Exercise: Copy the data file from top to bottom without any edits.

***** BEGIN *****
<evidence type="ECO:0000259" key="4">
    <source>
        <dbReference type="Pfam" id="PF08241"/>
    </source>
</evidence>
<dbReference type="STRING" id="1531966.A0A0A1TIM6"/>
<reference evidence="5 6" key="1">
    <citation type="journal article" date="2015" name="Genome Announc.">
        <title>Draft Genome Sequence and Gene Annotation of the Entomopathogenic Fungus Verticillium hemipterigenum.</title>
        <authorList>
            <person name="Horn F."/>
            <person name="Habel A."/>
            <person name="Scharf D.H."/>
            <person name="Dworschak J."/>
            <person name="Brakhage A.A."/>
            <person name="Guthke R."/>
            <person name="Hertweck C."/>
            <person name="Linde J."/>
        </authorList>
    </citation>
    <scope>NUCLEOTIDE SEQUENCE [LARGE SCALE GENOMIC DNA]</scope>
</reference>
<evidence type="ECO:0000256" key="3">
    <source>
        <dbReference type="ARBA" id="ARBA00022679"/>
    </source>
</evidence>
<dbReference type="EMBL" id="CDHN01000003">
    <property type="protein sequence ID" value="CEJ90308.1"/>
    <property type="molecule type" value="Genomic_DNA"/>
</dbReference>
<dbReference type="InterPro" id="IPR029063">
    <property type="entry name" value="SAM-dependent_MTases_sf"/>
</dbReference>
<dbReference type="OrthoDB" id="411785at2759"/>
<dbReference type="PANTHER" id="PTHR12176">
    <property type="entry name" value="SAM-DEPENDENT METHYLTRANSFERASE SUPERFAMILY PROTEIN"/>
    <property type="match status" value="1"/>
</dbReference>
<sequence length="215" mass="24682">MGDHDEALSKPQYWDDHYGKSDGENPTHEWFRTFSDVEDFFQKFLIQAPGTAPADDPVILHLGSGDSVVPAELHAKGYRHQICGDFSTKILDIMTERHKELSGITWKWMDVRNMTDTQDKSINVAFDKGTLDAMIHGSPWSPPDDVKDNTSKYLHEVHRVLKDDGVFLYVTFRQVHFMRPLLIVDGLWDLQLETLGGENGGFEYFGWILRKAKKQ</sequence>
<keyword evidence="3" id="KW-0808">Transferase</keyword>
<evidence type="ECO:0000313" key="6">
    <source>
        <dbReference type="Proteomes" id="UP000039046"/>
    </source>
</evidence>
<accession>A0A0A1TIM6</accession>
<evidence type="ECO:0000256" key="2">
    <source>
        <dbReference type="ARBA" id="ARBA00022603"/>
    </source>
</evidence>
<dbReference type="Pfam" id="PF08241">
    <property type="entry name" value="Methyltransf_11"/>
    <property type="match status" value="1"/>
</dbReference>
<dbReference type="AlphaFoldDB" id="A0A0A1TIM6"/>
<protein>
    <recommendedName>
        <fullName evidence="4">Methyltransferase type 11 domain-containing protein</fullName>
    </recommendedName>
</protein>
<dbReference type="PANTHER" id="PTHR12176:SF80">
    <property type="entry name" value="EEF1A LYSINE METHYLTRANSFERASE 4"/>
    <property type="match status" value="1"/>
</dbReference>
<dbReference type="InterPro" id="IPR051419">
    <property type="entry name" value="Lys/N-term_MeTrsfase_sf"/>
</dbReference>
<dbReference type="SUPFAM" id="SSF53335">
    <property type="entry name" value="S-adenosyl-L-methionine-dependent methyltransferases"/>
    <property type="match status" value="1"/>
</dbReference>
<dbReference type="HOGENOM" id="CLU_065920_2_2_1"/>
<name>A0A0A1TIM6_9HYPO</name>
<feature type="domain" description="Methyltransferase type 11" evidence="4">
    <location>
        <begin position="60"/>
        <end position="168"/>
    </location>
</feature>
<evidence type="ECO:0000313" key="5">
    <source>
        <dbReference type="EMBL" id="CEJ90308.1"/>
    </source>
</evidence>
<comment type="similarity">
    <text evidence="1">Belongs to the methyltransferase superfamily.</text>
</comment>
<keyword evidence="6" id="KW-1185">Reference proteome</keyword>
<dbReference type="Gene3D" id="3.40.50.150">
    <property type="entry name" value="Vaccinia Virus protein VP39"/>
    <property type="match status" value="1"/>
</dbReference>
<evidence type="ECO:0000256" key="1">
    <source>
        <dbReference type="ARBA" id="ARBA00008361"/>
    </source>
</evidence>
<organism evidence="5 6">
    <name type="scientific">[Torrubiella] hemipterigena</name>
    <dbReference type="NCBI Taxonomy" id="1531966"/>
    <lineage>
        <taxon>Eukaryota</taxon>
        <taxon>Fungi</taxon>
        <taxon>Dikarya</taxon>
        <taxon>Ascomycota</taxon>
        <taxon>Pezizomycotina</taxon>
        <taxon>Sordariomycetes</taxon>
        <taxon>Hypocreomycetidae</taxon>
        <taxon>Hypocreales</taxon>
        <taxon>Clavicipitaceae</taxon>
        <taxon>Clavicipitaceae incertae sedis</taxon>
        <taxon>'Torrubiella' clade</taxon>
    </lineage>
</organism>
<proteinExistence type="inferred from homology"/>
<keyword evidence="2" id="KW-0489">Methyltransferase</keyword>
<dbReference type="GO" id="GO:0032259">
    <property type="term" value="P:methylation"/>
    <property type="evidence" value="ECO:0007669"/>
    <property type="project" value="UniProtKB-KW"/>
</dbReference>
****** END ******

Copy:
<evidence type="ECO:0000259" key="4">
    <source>
        <dbReference type="Pfam" id="PF08241"/>
    </source>
</evidence>
<dbReference type="STRING" id="1531966.A0A0A1TIM6"/>
<reference evidence="5 6" key="1">
    <citation type="journal article" date="2015" name="Genome Announc.">
        <title>Draft Genome Sequence and Gene Annotation of the Entomopathogenic Fungus Verticillium hemipterigenum.</title>
        <authorList>
            <person name="Horn F."/>
            <person name="Habel A."/>
            <person name="Scharf D.H."/>
            <person name="Dworschak J."/>
            <person name="Brakhage A.A."/>
            <person name="Guthke R."/>
            <person name="Hertweck C."/>
            <person name="Linde J."/>
        </authorList>
    </citation>
    <scope>NUCLEOTIDE SEQUENCE [LARGE SCALE GENOMIC DNA]</scope>
</reference>
<evidence type="ECO:0000256" key="3">
    <source>
        <dbReference type="ARBA" id="ARBA00022679"/>
    </source>
</evidence>
<dbReference type="EMBL" id="CDHN01000003">
    <property type="protein sequence ID" value="CEJ90308.1"/>
    <property type="molecule type" value="Genomic_DNA"/>
</dbReference>
<dbReference type="InterPro" id="IPR029063">
    <property type="entry name" value="SAM-dependent_MTases_sf"/>
</dbReference>
<dbReference type="OrthoDB" id="411785at2759"/>
<dbReference type="PANTHER" id="PTHR12176">
    <property type="entry name" value="SAM-DEPENDENT METHYLTRANSFERASE SUPERFAMILY PROTEIN"/>
    <property type="match status" value="1"/>
</dbReference>
<sequence length="215" mass="24682">MGDHDEALSKPQYWDDHYGKSDGENPTHEWFRTFSDVEDFFQKFLIQAPGTAPADDPVILHLGSGDSVVPAELHAKGYRHQICGDFSTKILDIMTERHKELSGITWKWMDVRNMTDTQDKSINVAFDKGTLDAMIHGSPWSPPDDVKDNTSKYLHEVHRVLKDDGVFLYVTFRQVHFMRPLLIVDGLWDLQLETLGGENGGFEYFGWILRKAKKQ</sequence>
<keyword evidence="3" id="KW-0808">Transferase</keyword>
<evidence type="ECO:0000313" key="6">
    <source>
        <dbReference type="Proteomes" id="UP000039046"/>
    </source>
</evidence>
<accession>A0A0A1TIM6</accession>
<evidence type="ECO:0000256" key="2">
    <source>
        <dbReference type="ARBA" id="ARBA00022603"/>
    </source>
</evidence>
<dbReference type="Pfam" id="PF08241">
    <property type="entry name" value="Methyltransf_11"/>
    <property type="match status" value="1"/>
</dbReference>
<dbReference type="AlphaFoldDB" id="A0A0A1TIM6"/>
<protein>
    <recommendedName>
        <fullName evidence="4">Methyltransferase type 11 domain-containing protein</fullName>
    </recommendedName>
</protein>
<dbReference type="PANTHER" id="PTHR12176:SF80">
    <property type="entry name" value="EEF1A LYSINE METHYLTRANSFERASE 4"/>
    <property type="match status" value="1"/>
</dbReference>
<dbReference type="InterPro" id="IPR051419">
    <property type="entry name" value="Lys/N-term_MeTrsfase_sf"/>
</dbReference>
<dbReference type="SUPFAM" id="SSF53335">
    <property type="entry name" value="S-adenosyl-L-methionine-dependent methyltransferases"/>
    <property type="match status" value="1"/>
</dbReference>
<dbReference type="HOGENOM" id="CLU_065920_2_2_1"/>
<name>A0A0A1TIM6_9HYPO</name>
<feature type="domain" description="Methyltransferase type 11" evidence="4">
    <location>
        <begin position="60"/>
        <end position="168"/>
    </location>
</feature>
<evidence type="ECO:0000313" key="5">
    <source>
        <dbReference type="EMBL" id="CEJ90308.1"/>
    </source>
</evidence>
<comment type="similarity">
    <text evidence="1">Belongs to the methyltransferase superfamily.</text>
</comment>
<keyword evidence="6" id="KW-1185">Reference proteome</keyword>
<dbReference type="Gene3D" id="3.40.50.150">
    <property type="entry name" value="Vaccinia Virus protein VP39"/>
    <property type="match status" value="1"/>
</dbReference>
<evidence type="ECO:0000256" key="1">
    <source>
        <dbReference type="ARBA" id="ARBA00008361"/>
    </source>
</evidence>
<organism evidence="5 6">
    <name type="scientific">[Torrubiella] hemipterigena</name>
    <dbReference type="NCBI Taxonomy" id="1531966"/>
    <lineage>
        <taxon>Eukaryota</taxon>
        <taxon>Fungi</taxon>
        <taxon>Dikarya</taxon>
        <taxon>Ascomycota</taxon>
        <taxon>Pezizomycotina</taxon>
        <taxon>Sordariomycetes</taxon>
        <taxon>Hypocreomycetidae</taxon>
        <taxon>Hypocreales</taxon>
        <taxon>Clavicipitaceae</taxon>
        <taxon>Clavicipitaceae incertae sedis</taxon>
        <taxon>'Torrubiella' clade</taxon>
    </lineage>
</organism>
<proteinExistence type="inferred from homology"/>
<keyword evidence="2" id="KW-0489">Methyltransferase</keyword>
<dbReference type="GO" id="GO:0032259">
    <property type="term" value="P:methylation"/>
    <property type="evidence" value="ECO:0007669"/>
    <property type="project" value="UniProtKB-KW"/>
</dbReference>